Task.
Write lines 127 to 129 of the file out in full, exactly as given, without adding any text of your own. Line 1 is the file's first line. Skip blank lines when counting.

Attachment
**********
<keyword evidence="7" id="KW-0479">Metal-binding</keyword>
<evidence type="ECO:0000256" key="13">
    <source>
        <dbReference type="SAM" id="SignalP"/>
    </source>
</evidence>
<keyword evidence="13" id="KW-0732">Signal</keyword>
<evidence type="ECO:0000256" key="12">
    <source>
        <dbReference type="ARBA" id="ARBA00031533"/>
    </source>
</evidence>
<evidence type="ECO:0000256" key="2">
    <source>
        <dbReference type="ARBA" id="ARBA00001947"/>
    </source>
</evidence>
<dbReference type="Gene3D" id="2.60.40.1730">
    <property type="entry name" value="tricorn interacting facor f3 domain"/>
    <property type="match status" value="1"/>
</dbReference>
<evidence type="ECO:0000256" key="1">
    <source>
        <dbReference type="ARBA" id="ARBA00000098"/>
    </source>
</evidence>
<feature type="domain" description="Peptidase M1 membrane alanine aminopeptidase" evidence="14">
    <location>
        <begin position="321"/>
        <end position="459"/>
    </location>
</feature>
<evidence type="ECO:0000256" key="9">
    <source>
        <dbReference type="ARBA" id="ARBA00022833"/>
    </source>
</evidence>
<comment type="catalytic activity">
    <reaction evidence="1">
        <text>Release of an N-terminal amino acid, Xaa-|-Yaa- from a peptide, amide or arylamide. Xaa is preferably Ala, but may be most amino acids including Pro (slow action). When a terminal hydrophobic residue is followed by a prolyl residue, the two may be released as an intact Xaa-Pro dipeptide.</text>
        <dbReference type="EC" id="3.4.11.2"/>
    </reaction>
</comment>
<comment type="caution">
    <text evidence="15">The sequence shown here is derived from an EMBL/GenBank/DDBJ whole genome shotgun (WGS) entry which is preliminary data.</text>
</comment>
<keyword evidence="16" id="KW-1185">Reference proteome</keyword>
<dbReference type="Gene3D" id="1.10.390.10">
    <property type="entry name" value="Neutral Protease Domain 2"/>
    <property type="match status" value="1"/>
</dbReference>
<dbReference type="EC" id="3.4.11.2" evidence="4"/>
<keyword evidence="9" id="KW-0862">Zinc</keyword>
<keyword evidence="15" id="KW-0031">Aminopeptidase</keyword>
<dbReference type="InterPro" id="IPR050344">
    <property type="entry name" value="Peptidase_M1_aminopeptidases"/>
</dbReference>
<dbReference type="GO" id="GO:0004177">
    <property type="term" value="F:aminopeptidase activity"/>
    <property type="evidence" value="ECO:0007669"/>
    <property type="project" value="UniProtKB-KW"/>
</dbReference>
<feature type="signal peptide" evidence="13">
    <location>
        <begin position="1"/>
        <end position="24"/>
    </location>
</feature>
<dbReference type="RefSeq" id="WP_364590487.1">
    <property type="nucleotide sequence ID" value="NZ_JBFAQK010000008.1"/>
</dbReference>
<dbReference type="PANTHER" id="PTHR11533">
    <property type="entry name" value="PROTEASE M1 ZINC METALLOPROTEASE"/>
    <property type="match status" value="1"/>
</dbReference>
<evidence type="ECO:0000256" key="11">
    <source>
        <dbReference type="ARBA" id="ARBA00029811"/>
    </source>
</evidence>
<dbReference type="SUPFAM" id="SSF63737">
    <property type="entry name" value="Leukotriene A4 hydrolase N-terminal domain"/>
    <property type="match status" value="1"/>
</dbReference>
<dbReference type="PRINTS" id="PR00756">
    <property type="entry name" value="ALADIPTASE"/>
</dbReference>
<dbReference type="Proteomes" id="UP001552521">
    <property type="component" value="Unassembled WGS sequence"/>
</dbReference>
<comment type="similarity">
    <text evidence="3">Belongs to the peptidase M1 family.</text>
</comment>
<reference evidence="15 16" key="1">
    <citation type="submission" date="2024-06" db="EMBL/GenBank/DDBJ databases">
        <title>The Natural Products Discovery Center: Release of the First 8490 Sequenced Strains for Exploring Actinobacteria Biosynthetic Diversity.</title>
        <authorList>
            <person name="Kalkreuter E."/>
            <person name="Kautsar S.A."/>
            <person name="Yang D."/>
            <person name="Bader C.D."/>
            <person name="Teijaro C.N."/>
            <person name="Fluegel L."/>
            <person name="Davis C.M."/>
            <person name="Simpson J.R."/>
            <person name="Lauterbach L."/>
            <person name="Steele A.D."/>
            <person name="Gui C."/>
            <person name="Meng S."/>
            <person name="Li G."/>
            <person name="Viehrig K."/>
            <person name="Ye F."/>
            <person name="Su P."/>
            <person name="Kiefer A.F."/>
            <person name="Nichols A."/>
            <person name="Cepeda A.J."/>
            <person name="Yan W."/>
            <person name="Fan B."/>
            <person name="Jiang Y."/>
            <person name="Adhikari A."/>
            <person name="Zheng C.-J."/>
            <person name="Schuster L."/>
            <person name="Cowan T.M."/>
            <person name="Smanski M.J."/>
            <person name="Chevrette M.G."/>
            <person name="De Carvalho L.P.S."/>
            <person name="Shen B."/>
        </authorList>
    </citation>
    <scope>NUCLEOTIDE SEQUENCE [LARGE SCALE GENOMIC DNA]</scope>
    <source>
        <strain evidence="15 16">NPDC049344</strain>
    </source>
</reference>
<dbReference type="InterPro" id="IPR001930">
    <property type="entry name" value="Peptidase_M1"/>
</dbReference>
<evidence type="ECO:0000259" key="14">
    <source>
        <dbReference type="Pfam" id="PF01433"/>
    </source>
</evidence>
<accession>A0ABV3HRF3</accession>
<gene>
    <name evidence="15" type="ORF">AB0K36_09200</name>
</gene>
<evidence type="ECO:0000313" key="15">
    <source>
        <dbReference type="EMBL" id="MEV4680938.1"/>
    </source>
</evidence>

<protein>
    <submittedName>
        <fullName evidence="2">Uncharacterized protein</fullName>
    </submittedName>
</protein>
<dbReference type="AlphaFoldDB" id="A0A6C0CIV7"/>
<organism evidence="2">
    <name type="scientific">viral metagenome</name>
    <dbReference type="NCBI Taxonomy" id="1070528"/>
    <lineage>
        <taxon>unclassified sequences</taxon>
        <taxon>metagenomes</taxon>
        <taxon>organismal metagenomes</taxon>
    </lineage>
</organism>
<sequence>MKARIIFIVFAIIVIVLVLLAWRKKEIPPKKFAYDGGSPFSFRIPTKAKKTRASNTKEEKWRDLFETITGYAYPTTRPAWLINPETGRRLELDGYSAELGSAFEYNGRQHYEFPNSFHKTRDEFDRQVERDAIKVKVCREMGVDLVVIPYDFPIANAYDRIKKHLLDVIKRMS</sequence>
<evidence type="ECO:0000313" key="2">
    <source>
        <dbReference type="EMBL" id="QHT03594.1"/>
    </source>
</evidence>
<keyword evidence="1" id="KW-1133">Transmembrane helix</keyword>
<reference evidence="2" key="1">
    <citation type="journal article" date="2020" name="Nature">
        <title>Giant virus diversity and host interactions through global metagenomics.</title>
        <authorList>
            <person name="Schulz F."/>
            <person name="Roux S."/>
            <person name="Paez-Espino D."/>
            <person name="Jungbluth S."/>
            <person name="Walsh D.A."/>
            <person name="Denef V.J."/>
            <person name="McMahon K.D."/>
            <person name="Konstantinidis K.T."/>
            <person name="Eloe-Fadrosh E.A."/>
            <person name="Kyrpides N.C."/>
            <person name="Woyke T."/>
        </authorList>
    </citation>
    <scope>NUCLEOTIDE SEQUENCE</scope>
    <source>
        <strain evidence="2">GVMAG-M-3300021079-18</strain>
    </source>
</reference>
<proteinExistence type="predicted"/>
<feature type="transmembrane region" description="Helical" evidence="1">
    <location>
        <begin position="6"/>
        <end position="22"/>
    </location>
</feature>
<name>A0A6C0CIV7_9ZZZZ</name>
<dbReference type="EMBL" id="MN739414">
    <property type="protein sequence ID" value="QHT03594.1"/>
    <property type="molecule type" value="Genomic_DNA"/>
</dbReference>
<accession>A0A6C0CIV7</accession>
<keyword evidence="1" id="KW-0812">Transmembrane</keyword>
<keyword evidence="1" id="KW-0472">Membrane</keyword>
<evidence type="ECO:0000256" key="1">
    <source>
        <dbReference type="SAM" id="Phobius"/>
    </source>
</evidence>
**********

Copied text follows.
            <person name="Shen B."/>
        </authorList>
    </citation>